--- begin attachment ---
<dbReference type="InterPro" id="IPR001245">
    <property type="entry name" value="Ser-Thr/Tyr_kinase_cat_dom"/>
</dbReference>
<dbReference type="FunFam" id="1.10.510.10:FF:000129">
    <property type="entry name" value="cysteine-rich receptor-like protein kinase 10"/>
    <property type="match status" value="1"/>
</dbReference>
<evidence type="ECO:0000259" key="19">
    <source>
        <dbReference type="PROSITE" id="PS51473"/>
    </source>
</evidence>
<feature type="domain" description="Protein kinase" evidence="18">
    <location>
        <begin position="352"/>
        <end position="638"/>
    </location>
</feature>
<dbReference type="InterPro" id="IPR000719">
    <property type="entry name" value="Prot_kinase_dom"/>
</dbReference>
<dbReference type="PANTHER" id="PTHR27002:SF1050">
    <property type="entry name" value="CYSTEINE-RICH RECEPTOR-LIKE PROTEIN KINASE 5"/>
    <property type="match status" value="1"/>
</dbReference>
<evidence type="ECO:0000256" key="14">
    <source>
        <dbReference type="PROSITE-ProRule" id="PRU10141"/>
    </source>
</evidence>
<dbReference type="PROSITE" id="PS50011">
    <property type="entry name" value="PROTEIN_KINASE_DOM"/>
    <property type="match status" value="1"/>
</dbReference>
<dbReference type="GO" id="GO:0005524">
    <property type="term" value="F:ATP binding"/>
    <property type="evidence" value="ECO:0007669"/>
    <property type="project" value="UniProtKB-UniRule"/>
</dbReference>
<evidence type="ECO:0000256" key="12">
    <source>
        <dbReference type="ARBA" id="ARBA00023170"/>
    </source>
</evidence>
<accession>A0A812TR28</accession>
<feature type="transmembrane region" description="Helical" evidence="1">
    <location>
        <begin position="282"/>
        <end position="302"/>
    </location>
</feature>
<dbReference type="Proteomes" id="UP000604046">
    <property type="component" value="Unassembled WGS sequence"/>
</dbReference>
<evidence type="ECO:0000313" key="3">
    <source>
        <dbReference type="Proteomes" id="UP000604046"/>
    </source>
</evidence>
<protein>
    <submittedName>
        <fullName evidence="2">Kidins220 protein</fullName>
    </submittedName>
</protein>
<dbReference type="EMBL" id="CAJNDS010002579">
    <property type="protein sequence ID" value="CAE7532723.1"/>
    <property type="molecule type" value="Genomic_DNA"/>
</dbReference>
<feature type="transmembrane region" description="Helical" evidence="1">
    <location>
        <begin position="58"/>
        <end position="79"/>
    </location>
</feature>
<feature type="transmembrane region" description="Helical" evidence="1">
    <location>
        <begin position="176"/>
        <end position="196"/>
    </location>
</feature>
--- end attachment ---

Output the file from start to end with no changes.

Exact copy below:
<dbReference type="InterPro" id="IPR001245">
    <property type="entry name" value="Ser-Thr/Tyr_kinase_cat_dom"/>
</dbReference>
<dbReference type="FunFam" id="1.10.510.10:FF:000129">
    <property type="entry name" value="cysteine-rich receptor-like protein kinase 10"/>
    <property type="match status" value="1"/>
</dbReference>
<evidence type="ECO:0000259" key="19">
    <source>
        <dbReference type="PROSITE" id="PS51473"/>
    </source>
</evidence>
<feature type="domain" description="Protein kinase" evidence="18">
    <location>
        <begin position="352"/>
        <end position="638"/>
    </location>
</feature>
<dbReference type="InterPro" id="IPR000719">
    <property type="entry name" value="Prot_kinase_dom"/>
</dbReference>
<dbReference type="PANTHER" id="PTHR27002:SF1050">
    <property type="entry name" value="CYSTEINE-RICH RECEPTOR-LIKE PROTEIN KINASE 5"/>
    <property type="match status" value="1"/>
</dbReference>
<evidence type="ECO:0000256" key="14">
    <source>
        <dbReference type="PROSITE-ProRule" id="PRU10141"/>
    </source>
</evidence>
<dbReference type="PROSITE" id="PS50011">
    <property type="entry name" value="PROTEIN_KINASE_DOM"/>
    <property type="match status" value="1"/>
</dbReference>
<dbReference type="GO" id="GO:0005524">
    <property type="term" value="F:ATP binding"/>
    <property type="evidence" value="ECO:0007669"/>
    <property type="project" value="UniProtKB-UniRule"/>
</dbReference>
<evidence type="ECO:0000256" key="12">
    <source>
        <dbReference type="ARBA" id="ARBA00023170"/>
    </source>
</evidence>
<accession>A0A812TR28</accession>
<feature type="transmembrane region" description="Helical" evidence="1">
    <location>
        <begin position="282"/>
        <end position="302"/>
    </location>
</feature>
<dbReference type="Proteomes" id="UP000604046">
    <property type="component" value="Unassembled WGS sequence"/>
</dbReference>
<evidence type="ECO:0000313" key="3">
    <source>
        <dbReference type="Proteomes" id="UP000604046"/>
    </source>
</evidence>
<protein>
    <submittedName>
        <fullName evidence="2">Kidins220 protein</fullName>
    </submittedName>
</protein>
<dbReference type="EMBL" id="CAJNDS010002579">
    <property type="protein sequence ID" value="CAE7532723.1"/>
    <property type="molecule type" value="Genomic_DNA"/>
</dbReference>
<feature type="transmembrane region" description="Helical" evidence="1">
    <location>
        <begin position="58"/>
        <end position="79"/>
    </location>
</feature>
<feature type="transmembrane region" description="Helical" evidence="1">
    <location>
        <begin position="176"/>
        <end position="196"/>
    </location>
</feature>